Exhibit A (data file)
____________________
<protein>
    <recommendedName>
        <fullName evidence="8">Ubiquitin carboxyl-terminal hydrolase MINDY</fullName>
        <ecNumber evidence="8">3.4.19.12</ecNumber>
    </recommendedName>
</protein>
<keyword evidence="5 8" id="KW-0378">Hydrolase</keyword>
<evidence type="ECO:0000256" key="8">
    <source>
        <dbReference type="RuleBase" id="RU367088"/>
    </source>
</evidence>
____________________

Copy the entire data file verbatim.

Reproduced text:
<protein>
    <recommendedName>
        <fullName evidence="8">Ubiquitin carboxyl-terminal hydrolase MINDY</fullName>
        <ecNumber evidence="8">3.4.19.12</ecNumber>
    </recommendedName>
</protein>
<keyword evidence="5 8" id="KW-0378">Hydrolase</keyword>
<evidence type="ECO:0000256" key="8">
    <source>
        <dbReference type="RuleBase" id="RU367088"/>
    </source>
</evidence>